What Did the Largest Bear Ever Eat To Feed Its 3,500-Pound Body?

Written by Taiwo Victor
Updated: January 24, 2023
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Bears are some of the largest animals that exist today, with over eight different species scattered around the world. Currently, the biggest bear species are the North American black bear, the brown bear, and the polar bear, which is the largest of the three species. Polar bears can grow as large as 1,500 pounds, sometimes even more. However, despite their incredible size, they are not the biggest bears to have ever existed.

The largest bear ever recorded was the Arctotherium angustidens, which was at least two times the size of the largest polar bear. While the diet of present-day bears depends primarily on their habitat and other conditions, what do you think the Arctotherium angustidens ate to sustain its massive body? Today, we are going to learn about the Arctotherium angustidens, and what it took to feed this enormous bear.

How Big Was the Arctotherium Angustidens?

Homo sapiens VS Arctotherium angustidens size comparison

The average-sized Arctotherium angustidens weighed just a little over 2,000 pounds.

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The large bears of this present-day pale in comparison to the Arctotherium angustidens. Currently, the biggest bear species in the world is the polar bear which weighs anywhere between 400 and 1,500 pounds, with the largest one ever recorded being 2,209 pounds. In comparison, the largest polar bear on record is the size of the average Arctotherium angustidens. The average-sized Arctotherium angustidens weighed just a little over 2,000 pounds, although these bears typically reached between 3,500 and 4,000 pounds. They also grew as tall as 11 and 14 feet.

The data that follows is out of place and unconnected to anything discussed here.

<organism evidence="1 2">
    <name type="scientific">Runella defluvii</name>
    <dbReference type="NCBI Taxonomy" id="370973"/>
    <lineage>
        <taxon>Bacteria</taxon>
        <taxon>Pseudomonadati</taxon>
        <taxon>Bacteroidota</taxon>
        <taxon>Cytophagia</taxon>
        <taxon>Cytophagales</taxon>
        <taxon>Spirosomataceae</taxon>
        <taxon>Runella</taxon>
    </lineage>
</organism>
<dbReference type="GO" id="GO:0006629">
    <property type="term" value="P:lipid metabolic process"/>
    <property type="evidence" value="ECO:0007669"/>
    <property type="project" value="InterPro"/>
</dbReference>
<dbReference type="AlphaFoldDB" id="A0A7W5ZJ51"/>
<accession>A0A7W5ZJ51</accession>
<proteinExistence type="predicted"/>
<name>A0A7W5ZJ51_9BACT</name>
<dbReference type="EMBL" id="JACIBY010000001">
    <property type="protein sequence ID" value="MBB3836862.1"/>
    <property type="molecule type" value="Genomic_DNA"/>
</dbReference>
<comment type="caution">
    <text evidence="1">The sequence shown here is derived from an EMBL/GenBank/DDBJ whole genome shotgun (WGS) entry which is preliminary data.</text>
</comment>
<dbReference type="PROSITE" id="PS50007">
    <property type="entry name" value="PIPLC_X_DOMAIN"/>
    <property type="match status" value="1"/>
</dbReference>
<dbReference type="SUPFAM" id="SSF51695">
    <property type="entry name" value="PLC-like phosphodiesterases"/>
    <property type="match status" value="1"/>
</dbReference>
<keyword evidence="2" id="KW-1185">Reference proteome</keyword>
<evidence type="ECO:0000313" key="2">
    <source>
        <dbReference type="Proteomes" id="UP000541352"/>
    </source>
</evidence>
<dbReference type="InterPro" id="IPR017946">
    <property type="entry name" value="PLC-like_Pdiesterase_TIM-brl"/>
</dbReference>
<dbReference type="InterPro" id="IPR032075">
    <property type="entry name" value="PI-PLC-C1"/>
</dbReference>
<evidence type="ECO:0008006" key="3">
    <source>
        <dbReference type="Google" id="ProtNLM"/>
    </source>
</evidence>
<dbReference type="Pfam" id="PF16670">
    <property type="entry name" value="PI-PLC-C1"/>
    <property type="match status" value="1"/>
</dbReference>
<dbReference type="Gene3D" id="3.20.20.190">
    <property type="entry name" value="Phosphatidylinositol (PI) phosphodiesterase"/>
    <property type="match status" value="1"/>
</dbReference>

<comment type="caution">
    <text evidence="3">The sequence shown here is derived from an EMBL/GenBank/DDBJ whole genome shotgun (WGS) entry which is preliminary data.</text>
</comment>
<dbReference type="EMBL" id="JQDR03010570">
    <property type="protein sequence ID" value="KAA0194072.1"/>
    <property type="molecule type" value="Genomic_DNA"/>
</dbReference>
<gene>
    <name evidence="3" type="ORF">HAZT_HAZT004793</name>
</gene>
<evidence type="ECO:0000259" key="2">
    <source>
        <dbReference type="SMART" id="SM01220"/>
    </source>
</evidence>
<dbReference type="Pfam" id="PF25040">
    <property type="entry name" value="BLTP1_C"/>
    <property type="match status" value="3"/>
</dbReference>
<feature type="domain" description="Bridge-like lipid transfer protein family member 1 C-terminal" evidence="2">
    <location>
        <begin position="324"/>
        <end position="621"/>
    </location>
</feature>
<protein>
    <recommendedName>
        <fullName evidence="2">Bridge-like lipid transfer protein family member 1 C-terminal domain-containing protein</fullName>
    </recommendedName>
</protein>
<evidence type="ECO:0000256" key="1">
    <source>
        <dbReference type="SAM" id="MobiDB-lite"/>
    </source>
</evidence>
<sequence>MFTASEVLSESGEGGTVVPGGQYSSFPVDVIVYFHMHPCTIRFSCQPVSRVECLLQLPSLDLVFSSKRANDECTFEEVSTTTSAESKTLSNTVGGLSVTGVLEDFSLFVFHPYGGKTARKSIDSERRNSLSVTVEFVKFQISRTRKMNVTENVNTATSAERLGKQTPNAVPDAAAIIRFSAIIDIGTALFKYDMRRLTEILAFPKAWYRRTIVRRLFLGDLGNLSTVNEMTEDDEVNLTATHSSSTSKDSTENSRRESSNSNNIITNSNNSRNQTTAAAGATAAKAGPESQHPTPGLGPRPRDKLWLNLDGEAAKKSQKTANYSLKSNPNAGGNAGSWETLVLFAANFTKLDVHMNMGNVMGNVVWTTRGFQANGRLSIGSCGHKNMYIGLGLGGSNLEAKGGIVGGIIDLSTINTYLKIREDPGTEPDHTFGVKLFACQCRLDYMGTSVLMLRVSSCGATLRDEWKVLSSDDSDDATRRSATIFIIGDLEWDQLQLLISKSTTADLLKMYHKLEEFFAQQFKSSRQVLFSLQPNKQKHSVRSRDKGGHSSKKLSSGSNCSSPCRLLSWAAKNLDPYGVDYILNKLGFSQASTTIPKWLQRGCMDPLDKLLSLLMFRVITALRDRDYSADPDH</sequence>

It is believed that the Arctotherium angustidens were the predecessors of present-day short-faced bears because of their short snouts. Their immense bodies made their short faces even more pronounced and noticeable. Many short-faced bears belonged to the subfamily Tremarctinae, but all except the spectacled bear, which is native to South America, are extinct

Where Was the Arctotherium Angustidens Species Found?

The Pleistocene era lasted between 2.6 million and 11,700 years ago and had the greatest concentration of these bears in South America. By the time this period was over, they had traveled to Central America and North America. The first fossils of this bear were first found in 1935, during the construction of a hospital in Buenos Aires Province, Argentina. Experts believe that the Arctotherium angustidens were the world’s largest and most powerful land predators during their time. 

While hibernating in the winter, Arctotherium angustidens resided in caves and even preferred them in other seasons. Similar to modern bears, mother bears guarded their babies in their dens. For this reason, these mother bears were more aggressive than the males, and would charge at any would-be predators who strayed too close.

What Did the Arctotherium Angustiden Eat To Feed Its 3,500-Pound Body?

bear illustration

It is believed that Arctotherium ate a fair portion of deer, antelopes, and goats. 

©Evgeny Turaev/Shutterstock.com

Because of how big these bears were, it is only normal to conclude that they had to eat a lot to maintain their size and strength. Like most present-day bears, these bears were opportunistic feeders. This means that they were not necessarily picky eaters; instead, they ate almost anything they found lying around. Apart from being opportunistic feeders, these bears were also omnivores.